A study of the circulation of the western North Atlantic
Iselin, Columbus O’Donnell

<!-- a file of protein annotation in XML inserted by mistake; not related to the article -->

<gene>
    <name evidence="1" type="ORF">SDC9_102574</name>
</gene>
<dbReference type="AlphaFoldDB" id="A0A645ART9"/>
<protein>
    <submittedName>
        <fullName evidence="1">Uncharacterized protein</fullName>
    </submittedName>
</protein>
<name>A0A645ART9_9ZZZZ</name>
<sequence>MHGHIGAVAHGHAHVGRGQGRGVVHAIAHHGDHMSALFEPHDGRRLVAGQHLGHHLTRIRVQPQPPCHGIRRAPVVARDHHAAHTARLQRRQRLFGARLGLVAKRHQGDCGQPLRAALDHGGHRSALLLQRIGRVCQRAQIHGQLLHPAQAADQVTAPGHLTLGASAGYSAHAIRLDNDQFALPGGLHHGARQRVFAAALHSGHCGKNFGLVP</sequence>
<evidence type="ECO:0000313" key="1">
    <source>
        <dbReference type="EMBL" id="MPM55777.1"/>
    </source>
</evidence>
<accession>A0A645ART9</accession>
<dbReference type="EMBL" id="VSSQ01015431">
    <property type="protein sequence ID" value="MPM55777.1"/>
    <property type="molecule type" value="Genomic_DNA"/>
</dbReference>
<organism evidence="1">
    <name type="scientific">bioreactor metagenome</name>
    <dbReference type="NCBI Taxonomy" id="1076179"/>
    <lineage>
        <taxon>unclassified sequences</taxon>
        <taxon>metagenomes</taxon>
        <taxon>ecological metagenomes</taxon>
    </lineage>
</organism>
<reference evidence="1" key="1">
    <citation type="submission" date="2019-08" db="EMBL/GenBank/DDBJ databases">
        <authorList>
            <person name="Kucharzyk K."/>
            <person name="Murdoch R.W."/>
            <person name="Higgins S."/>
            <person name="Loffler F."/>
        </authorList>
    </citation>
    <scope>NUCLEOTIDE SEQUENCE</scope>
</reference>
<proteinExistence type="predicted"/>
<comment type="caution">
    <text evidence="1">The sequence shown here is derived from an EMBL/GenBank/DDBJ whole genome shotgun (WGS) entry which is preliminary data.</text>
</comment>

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With the opening of the Woods Hole Oceanographic Institution in July 1931, there was inaugurated a program of investigations in the deep waters of the western North Atlantic for which there had long been a great need. In contrast to most deep-sea investigations, which have had to be planned as single expeditions, the Institution was able to initiate a general program which could be carried out gradually in order to take advantage of knowledge gained during the course of the work. Suffcient funds having been provided for the continuous operation of its research vessel "Atlantis," work could be planned for all seasons of the year. Although these investigations have not been in progress for long and new data are continually being brought in by the "Atlantis," there are several reasons that make it seem desirable at this time to publish a preliminary report based on the completed temperature and salinity observations. In the first place, the problem of oceanic circulation is such that we cannot hope for a satisfactory solution for a long time to come. Moreover, it would be unwise to allow too much data to accumulate, because several years may pass before we can arrive at more important conclusions. Secondly, both the chemical and biological programs undertaken at the same time, require as a background the general scheme of circulation in the western North Atlantic as well as the distribution of temperature and salinity. It is, in fact, the necessity of taking into consideration the movements of the sea water which ties together the whole subject of oceanography. Therefore, it is the duty of those interested in ocean circulation to make available their findings as soon as possible for investigators of other problems in the same area. The "Atlantis" temperature and salinity observations discussed in these pages were planned with two main purposes in view. The first objective was an intensive study of seasonal changes along sections running from the southwestern corner of Nova Scotia to Bermuda and from Bermuda to the mouth of Chesapeake Bay.! This, of course, included an examination of fluctuations in the Gulf Stream, as well as of the variations in the water masses on each side of it. Second, there has been planned and partly carried out, a more general survey of the western North Atlantic, where accurate, deep stations have been sadly lacking.
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